- Full-payout leases and net leases as defined in banking regulations, where financial institutions reasonably expect to realize the return of their full investment plus finance costs over the term of the lease, are also excluded.
The CFPB invited the public to comment on a number of items, particularly on the 10,000-origination threshold, which it had several things to say about. It found that there are three different kinds of lenders in this market: (1) captive finance companies; (2) specialty finance companies (including non-prime lenders); and (3) BHPH finance companies, which either are associated with particular BHPH dealers or finance sales by independent BHPH dealers. Of the 500 or so participants in this market, the top 40 produce 90% of the volume. The 10,000 annual origination threshold was set because an estimated 38 entities at that level have 91% of the market. If the threshold were set higher, at 50,000 annual originations, the rule would cover 17 entities with 86% of the market, but the rule would not cover “as varied a mix of non-bank larger participants.” If the threshold were set lower, at 5,000 annual originations, the rule would cover 55 entities with 93% of the market, “only a marginal increase in market coverage.”
The CFPB took note of the fact that the states regulate non-bank auto lenders, but it carefully refrained from predicting how often or how intensive its examinations would be for larger participants which will remain subject to state regulation. The CFPB stated that it would take into account the extent of state supervision. This may mean that where states conduct examinations more rigorously, the CFPB may ease off by letting the state examiners take the lead. Or it may not, especially if it uncovers what it considers to be problems.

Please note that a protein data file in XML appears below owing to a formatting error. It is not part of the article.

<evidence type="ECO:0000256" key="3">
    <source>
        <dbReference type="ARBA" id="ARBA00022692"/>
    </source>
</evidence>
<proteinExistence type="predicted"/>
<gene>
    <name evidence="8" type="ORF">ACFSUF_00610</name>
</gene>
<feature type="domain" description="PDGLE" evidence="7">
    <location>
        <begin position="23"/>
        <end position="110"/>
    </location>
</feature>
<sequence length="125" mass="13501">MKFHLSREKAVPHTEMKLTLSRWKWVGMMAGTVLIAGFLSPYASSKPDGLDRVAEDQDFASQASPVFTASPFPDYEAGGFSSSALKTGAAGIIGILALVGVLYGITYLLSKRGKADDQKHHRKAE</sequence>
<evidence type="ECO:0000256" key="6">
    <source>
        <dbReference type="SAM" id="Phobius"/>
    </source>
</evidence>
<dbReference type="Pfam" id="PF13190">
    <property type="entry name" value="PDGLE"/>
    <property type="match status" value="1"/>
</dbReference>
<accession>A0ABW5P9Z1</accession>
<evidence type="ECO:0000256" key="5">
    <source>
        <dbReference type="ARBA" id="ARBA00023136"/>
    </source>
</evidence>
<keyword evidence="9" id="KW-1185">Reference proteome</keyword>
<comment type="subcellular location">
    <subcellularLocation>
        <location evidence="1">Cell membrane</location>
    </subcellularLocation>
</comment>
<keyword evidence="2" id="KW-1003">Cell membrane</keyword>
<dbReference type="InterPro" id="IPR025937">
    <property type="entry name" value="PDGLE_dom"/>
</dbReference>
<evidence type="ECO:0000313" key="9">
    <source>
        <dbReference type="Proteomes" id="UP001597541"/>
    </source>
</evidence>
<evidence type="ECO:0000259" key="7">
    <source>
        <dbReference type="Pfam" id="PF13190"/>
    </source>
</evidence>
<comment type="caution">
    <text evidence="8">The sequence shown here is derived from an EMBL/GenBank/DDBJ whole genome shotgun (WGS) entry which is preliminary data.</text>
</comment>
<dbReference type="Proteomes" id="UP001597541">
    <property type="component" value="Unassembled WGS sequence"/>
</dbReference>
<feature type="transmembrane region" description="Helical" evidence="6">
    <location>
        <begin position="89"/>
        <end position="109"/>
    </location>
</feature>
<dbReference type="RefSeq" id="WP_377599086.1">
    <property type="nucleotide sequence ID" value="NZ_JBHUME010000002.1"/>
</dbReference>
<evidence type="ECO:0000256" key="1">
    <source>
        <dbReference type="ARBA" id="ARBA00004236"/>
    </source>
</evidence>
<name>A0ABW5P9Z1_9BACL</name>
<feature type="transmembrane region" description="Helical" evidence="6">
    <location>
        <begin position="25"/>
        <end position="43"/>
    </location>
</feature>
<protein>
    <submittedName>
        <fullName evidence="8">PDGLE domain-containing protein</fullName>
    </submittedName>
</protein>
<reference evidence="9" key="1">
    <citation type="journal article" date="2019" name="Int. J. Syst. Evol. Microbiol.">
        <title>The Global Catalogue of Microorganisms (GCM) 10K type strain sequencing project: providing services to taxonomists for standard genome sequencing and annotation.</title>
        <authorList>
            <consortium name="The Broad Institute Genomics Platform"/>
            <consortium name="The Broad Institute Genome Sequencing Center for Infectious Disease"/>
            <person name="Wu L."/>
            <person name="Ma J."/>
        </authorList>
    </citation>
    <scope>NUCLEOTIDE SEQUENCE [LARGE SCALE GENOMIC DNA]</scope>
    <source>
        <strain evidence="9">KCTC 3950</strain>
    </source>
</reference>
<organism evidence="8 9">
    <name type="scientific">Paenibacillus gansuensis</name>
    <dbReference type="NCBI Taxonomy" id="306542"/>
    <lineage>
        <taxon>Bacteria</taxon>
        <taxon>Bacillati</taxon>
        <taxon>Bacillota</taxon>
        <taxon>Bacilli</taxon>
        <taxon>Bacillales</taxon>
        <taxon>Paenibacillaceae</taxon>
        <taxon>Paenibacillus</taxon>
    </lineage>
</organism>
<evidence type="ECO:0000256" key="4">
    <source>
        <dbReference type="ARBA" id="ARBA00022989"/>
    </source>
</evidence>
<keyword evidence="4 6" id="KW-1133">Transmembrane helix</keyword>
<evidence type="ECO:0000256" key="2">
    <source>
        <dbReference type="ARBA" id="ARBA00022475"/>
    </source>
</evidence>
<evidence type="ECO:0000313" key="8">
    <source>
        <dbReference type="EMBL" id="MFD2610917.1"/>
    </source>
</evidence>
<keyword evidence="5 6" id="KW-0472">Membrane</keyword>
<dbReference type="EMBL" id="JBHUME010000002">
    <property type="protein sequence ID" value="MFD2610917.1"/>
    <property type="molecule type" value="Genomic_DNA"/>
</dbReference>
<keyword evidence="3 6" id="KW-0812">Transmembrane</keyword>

The CFPB stated in its comments on the proposed rule that when it does conduct an on-site examination, it will focus on the following: (1) discussion of policies, processes and procedures; (2) reviewing documents and records; (3) testing transactional files for compliance with consumer finance laws; and (4) evaluating the institution’s compliance management system. The CFPB refers to its October 2012 Examination Manual, which lays out a detailed checklist for examinations of all types of financial institutions under its supervision. The CFPB notes that its examinations will include what the lender’s service providers do.
What will the CFPB be looking for when it does supervise non-bank auto finance larger participants? Here, we can get some hints from the CFPB’s previous track record.